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  • 1. A. Hosseini, V.
    et al.
    Karlsson, L.
    Örnek, Cem
    KTH, School of Engineering Sciences in Chemistry, Biotechnology and Health (CBH), Chemistry, Surface and Corrosion Science. Swerea KIMAB AB.
    Reccagni, P.
    Wessman, S.
    Engelberg, D.
    Microstructure and functionality of a uniquely graded super duplex stainless steel designed by a novel arc heat treatment method2018In: Materials Characterization, ISSN 1044-5803, E-ISSN 1873-4189, Vol. 139, p. 390-400Article in journal (Refereed)
    Abstract [en]

    A novel arc heat treatment technique was applied to design a uniquely graded super duplex stainless steel (SDSS), by subjecting a single sample to a steady state temperature gradient for 10 h. A new experimental approach was used to map precipitation in microstructure, covering aging temperatures of up to 1430 °C. The microstructure was characterized and functionality was evaluated via hardness mapping. Nitrogen depletion adjacent to the fusion boundary depressed the upper temperature limit for austenite formation and influenced the phase balance above 980 °C. Austenite/ferrite boundaries deviating from Kurdjumov–Sachs orientation relationship (OR) were preferred locations for precipitation of σ at 630–1000 °C, χ at 560–1000 °C, Cr2N at 600–900 °C and R between 550 °C and 700 °C. Precipitate morphology changed with decreasing temperature; from blocky to coral-shaped for σ, from discrete blocky to elongated particles for χ, and from polygonal to disc-shaped for R. Thermodynamic calculations of phase equilibria largely agreed with observations above 750 °C when considering nitrogen loss. Formation of intermetallic phases and 475 °C-embrittlement resulted in increased hardness. A schematic diagram, correlating information about phase contents, morphologies and hardness, as a function of exposure temperature, is introduced for evaluation of functionality of microstructures.

  • 2. Addicoat, Matthew
    et al.
    Atkin, Rob
    Canongia Lopes, José Nuno
    Costa Gomes, Margarida
    Firestone, Millicent
    Gardas, Ramesh
    Halstead, Simon
    Hardacre, Christopher
    Hardwick, Laurence J.
    Holbrey, John
    Hunt, Patricia
    Ivaništšev, Vladislav
    Jacquemin, Johan
    Jones, Robert
    Kirchner, Barbara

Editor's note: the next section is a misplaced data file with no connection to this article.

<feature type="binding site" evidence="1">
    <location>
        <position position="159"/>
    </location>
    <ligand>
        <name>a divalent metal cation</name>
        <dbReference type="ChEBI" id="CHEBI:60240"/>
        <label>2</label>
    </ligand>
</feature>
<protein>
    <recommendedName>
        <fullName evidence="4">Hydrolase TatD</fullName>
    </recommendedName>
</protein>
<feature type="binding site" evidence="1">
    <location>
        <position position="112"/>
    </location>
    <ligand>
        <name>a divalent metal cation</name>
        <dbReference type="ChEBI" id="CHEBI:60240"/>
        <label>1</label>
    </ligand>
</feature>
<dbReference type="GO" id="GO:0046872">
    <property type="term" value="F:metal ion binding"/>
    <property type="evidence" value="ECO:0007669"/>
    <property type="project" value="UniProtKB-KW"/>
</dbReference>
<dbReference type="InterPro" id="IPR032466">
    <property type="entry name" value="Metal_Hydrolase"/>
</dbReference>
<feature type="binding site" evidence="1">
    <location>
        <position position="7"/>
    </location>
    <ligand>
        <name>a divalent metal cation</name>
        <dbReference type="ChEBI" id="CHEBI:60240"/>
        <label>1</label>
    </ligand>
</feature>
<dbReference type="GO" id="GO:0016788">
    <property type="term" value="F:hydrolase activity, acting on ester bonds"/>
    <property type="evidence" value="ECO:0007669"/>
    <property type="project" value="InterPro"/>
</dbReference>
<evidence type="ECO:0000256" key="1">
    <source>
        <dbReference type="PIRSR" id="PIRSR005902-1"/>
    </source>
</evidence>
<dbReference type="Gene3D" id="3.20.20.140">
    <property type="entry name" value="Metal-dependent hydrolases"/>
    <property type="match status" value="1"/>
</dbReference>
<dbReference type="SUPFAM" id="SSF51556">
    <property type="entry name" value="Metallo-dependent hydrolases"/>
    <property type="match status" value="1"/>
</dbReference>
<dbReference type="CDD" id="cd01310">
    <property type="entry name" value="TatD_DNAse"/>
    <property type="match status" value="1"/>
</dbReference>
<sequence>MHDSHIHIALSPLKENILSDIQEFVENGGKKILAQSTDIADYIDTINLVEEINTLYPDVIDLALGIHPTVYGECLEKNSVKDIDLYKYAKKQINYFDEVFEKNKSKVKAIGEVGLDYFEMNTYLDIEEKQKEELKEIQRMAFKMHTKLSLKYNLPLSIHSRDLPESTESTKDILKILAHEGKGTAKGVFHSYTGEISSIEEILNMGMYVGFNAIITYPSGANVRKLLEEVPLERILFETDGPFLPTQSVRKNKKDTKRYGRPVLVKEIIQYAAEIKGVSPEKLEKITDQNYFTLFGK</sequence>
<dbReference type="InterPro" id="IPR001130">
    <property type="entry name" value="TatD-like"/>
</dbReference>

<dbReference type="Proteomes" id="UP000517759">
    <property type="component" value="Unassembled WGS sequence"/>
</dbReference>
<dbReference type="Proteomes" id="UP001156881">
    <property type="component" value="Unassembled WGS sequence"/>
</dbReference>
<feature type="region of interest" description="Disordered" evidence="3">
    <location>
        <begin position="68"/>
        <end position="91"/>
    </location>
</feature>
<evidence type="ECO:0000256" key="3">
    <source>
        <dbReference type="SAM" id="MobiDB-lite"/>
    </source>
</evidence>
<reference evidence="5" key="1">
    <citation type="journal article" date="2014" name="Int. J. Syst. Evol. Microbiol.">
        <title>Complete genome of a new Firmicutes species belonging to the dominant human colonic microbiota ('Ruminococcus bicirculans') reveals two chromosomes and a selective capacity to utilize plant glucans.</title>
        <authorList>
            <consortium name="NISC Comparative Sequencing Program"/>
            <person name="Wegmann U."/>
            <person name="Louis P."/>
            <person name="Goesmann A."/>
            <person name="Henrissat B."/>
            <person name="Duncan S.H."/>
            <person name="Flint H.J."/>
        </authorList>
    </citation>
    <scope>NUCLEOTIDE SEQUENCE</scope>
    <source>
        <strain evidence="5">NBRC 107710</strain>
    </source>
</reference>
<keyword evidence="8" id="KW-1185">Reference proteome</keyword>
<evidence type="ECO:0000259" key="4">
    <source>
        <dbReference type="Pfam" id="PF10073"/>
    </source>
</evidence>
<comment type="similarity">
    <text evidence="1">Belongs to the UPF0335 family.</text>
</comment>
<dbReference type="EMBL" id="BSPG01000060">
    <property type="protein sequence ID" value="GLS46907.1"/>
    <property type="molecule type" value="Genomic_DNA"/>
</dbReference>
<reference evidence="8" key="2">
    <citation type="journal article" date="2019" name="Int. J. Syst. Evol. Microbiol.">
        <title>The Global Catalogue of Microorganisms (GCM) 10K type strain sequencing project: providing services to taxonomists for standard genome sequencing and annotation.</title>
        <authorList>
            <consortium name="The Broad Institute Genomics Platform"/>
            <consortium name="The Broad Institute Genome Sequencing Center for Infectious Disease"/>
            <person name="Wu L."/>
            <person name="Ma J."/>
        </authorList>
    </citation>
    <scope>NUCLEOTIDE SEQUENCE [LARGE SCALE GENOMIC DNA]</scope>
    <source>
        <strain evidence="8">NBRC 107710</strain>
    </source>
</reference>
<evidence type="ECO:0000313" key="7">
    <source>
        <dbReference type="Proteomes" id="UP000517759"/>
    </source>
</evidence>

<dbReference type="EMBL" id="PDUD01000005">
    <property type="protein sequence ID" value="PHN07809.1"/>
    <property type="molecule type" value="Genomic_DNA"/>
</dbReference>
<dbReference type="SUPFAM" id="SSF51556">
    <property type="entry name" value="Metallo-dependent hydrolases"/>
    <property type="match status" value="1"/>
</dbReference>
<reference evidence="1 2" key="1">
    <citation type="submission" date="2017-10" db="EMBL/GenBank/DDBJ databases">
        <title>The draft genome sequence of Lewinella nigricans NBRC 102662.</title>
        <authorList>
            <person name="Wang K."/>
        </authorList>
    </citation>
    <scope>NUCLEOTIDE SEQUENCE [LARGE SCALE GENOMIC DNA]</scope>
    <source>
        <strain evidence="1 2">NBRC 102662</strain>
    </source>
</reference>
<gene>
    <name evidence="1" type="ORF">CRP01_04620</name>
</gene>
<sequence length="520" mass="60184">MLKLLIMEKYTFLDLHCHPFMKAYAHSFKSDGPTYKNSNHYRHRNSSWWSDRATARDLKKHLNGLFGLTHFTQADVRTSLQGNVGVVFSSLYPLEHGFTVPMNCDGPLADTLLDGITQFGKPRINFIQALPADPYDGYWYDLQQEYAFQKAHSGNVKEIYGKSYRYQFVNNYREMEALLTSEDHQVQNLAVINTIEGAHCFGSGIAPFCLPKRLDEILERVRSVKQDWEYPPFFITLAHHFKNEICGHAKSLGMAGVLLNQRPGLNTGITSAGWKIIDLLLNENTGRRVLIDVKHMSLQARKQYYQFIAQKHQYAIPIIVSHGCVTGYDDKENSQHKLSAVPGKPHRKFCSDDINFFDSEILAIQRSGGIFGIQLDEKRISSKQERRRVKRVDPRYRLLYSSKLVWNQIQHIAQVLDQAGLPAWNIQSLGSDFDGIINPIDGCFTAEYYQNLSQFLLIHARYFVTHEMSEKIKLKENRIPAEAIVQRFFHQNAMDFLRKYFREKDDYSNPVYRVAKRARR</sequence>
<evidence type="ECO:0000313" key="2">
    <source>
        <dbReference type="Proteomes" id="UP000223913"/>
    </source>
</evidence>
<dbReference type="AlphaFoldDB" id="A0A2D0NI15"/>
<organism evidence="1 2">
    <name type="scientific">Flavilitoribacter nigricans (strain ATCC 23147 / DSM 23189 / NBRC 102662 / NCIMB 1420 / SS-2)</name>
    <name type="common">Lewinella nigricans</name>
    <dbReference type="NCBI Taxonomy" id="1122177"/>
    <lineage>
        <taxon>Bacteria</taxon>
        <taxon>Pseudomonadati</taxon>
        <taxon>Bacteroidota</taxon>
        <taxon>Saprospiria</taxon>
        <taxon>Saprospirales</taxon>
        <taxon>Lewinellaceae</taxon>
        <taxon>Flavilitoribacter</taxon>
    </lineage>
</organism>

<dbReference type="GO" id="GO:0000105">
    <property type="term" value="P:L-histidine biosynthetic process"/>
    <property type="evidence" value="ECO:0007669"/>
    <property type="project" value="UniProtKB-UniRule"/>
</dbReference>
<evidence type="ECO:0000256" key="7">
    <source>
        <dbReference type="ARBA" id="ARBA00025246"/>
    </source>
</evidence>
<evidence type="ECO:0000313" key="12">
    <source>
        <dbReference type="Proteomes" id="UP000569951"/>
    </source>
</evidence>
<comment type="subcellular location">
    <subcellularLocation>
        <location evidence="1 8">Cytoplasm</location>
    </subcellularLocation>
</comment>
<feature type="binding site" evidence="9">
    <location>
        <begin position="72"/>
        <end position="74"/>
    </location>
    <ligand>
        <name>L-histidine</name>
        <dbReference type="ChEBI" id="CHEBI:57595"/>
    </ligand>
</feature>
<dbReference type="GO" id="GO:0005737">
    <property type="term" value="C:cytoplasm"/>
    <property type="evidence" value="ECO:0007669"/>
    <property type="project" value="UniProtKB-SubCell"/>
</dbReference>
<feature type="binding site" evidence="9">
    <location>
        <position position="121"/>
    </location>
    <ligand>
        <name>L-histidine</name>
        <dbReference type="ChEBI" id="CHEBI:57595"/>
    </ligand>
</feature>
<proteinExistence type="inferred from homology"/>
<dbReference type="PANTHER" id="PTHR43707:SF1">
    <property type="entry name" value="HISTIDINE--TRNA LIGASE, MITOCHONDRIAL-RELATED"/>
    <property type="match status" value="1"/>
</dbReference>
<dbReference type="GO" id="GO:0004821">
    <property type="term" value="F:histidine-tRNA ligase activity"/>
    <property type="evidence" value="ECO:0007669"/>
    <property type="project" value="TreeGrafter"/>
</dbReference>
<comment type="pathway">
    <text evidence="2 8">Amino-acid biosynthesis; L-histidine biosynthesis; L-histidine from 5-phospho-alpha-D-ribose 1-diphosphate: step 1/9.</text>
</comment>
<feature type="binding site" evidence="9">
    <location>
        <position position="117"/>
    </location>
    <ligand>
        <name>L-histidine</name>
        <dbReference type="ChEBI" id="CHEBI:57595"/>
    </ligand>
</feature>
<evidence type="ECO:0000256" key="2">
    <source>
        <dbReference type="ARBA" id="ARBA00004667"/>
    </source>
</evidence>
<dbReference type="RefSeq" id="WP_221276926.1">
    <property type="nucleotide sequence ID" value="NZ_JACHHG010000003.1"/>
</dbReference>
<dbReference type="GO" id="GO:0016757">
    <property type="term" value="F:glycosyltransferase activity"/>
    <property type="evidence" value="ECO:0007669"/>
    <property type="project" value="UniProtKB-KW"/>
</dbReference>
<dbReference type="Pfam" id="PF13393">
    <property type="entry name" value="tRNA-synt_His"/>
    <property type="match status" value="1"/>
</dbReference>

Lynden-Bell, Ruth
    MacFarlane, Doug
    Marlair, Guy
    Medhi, Himani
    Mezger, Markus
    Pádua, Agílio
    Pantenburg, Isabel
    Perkin, Susan
    Reid, Joshua E. S. J.
    Rutland, Mark W.
    KTH, School of Engineering Sciences in Chemistry, Biotechnology and Health (CBH), Chemistry, Surface and Corrosion Science.
    Saha, Satyen
    Shimizu, Karina
    Slattery, John M.
    Swadźba-Kwaśny, Malgorzata
    Tiwari, Shraeddha
    Tsuzuki, Seiji
    Uralcan, Betul
    van den Bruinhorst, Adriaan
    Watanabe, Masayoshi
    Wishart, James
    Structure and dynamics of ionic liquids: general discussion2018In: Faraday discussions (Online), ISSN 1359-6640, E-ISSN 1364-5498, Vol. 206, no 0, p. 291-337Article in journal (Refereed)
    Abstract [en]

    E

  • 3.
    Alekseeva, L. A.
    et al.
    Natl Acad Sci Ukraine, B Verkin Inst Low Temp Phys & Engn, 47 Nauky Ave, UA-61103 Kharkov, Ukraine..
    Dobryden, Illia
    KTH, School of Engineering Sciences in Chemistry, Biotechnology and Health (CBH), Chemistry, Surface and Corrosion Science.
    Determination of the low-temperature self-diffusion coefficient in solid p-H-2 from creep experiments2018In: Low temperature physics (Woodbury, N.Y., Print), ISSN 1063-777X, E-ISSN 1090-6517, Vol. 44, no 9, p. 946-951Article in journal (Refereed)
    Abstract [en]

    Dependencies of the relative elongation epsilon under the constantly applied stress at T = 1.8 K on the endurance time t of polycrystalline parahydrogen (p-H-2, similar to 0.2% of o-H-2) of high purity (99.9999 mol.%), with varying deuterium content, were measured. The region of linear dependence between the measured creep rates (epsilon) over dot of samples and the applied stress s was revealed. The conclusion that the low-temperature creep of the studied p-H-2 possesses a vacancy-type diffusion character was made on the basis of linear dependence (epsilon) over dot similar to s. Determination of the low-temperature self-diffusion coefficient of vacancies D in solid p-H-2, which characterizes the rate of low-temperature mass transfer, was performed. The cases of migration of vacancies in the crystal bulk, along boundaries separating individual crystallites, as well as between dislocations existing in crystals, are considered. A significant decrease in the (epsilon) over dot and D values with an increase in the isotope concentration in the samples was observed, while maintaining the linear relationship between (epsilon) over dot and s for the studied p-H-2. Published by AIP Publishing.

  • 4.
    Anantha, Krishnan Hariramabadran
    et al.
    KTH, School of Engineering Sciences in Chemistry, Biotechnology and Health (CBH), Chemistry, Surface and Corrosion Science.
    Örnek, Cem
    KTH, School of Engineering Sciences in Chemistry, Biotechnology and Health (CBH).
    Ejnermark, Sebastian
    Uddeholms AB, Res & Dev, SE-68385 Hagfors, Sweden..
    Thuvander, Anders
    Uddeholms AB, Res & Dev, SE-68385 Hagfors, Sweden..
    Medvedeva, Anna
    Uddeholms AB, Res & Dev, SE-68385 Hagfors, Sweden..
    Sjostrom, Johnny
    Uddeholms AB, Res & Dev, SE-68385 Hagfors, Sweden..
    Pan, Jinshan
    KTH, School of Industrial Engineering and Management (ITM), Materials Science and Engineering.